Facing escalating international sanctions, Venezuela’s autocrat Nicolas Maduro is offering a new “dialogue” with the opposition and national elections at the end of 2018. But there are powerful reasons to suspect that Maduro is bluffing, and for continuing to escalate international pressures on him.
After violent anti-government protests that left more than 130 people dead in recent months and U.S. financial sanctions against top officials of his regime, Maduro called for a new “dialogue” with the opposition. Government envoys recently met with opposition leaders for exploratory talks in the Dominican Republic, and there are plans to invite a “group of friendly countries” — made up of Mexico, Chile, Bolivia and Nicaragua — to oversee formal negotiations that could start Sept. 27 in the Dominican Republic.
Maduro promised on Sept. 17 that there will be elections for state governors on Oct. 15, municipal elections in the first three months of 2018, and presidential elections in the last three months of next year. Under Venezuela’s constitution, presidential elections should be held in 2018.
Problem is, we have seen this movie several times before. At every low point of his regime, he has called for a national dialogue with the opposition and promised local and national elections, only to renege once he managed to weather the storm or public protests on the streets.
In 2014, Maduro offered a dialogue supervised by the Union of South American Nations, UNASUR, that led the opposition to temporarily suspend protests and focus on 2015 legislative elections. Despite government press censorship and electoral rules designed to hurt opposition candidates, the opposition won the December 2015 legislative elections by a landslide.
But shortly thereafter, Maduro violated the will of the people. He first banned several elected opposition congressmen from taking office — in effect, stripping opposition parties from having an absolute majority in the National Assembly that would have allowed them to impeach top government officials. Later, he used the government-controlled Supreme Court to start chipping away congressional powers.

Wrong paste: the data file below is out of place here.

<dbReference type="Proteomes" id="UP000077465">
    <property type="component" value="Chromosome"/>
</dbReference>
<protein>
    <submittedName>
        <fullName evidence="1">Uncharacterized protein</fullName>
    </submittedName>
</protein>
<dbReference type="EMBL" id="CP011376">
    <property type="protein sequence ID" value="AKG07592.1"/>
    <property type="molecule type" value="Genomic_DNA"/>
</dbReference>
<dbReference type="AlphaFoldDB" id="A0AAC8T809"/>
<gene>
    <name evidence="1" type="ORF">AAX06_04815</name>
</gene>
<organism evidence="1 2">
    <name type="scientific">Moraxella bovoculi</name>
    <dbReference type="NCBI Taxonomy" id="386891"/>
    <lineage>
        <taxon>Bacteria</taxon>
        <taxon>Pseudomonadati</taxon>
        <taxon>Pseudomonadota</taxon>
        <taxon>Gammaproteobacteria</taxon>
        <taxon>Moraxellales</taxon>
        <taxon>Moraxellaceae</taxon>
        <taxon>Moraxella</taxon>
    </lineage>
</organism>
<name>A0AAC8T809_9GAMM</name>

In 2016, facing new opposition riots, Maduro once again called for a dialogue. This time, the dialogue was brokered by UNASUR and the Vatican, and chaired by former Spanish president Jose Luis Rodriguez Zapatero. That dialogue produced an agreement to work jointly toward freeing political prisoners, reviewing the cases of the opposition legislators banned by the government, recognizing the constitutional rights of the National Assembly and respecting the official electoral schedule.
Once again, Maduro not only failed to meet his part of the deal, but further clamped down on democratic freedoms.
He stepped up arrests of opposition politicians, failed to hold the elections for governors that were scheduled for 2016, and further curtailed the remaining constitutional powers of the National Assembly. Even worse, he recently created a parallel Congress, which he calls the Constituent Assembly.
Now, Maduro is facing a humanitarian crisis — Venezuela’s food shortages have led his regime to start distributing rabbits, and to ask people to let them reproduce and eat them — and growing international sanctions. The Trump administration has slapped financial sanctions on top Venezuelan officials and the government-run oil sector, and the 28-country European Union is considering similar moves.
“The Venezuelan people are starving and their country is collapsing,” President Donald Trump stated before the United Nations on Sept. 19, 2017. He later called on other countries to do more to address the crisis in Venezuela under the dictatorship of Nicolas Maduro which “has inflicted terrible misery and suffering on the good people of that country.”
Chile’s foreign minister Heraldo Munoz told me in an interview this week that the proposed mediation by the “group of friendly countries” may have a chance to succeed because “the situation has become much more serious, and the international community has become much more active.”
Maybe so, but in order not to fall into Maduro’s trap once again, the international community should keep escalating the pressure on the Maduro regime.
The Trump administration, European and Latin American governments should further search and freeze the assets of corrupt Maduro regime officials in their countries, and demand that all new oil contracts with Venezuela be approved by the opposition majority National Assembly that was constitutionally elected in 2015. They should also recall their ambassadors to Venezuela, to further isolate Maduro.
And the proposed “group of friendly countries” should condition its mediation effort to Maduro, allowing the Oct. 15 elections for governors to be free and fair, with credible international observers, and to fully respect its outcome. Otherwise, Maduro is going to continue playing games to buy time, and wait for a miracle, while Venezuela becomes a new Cuba.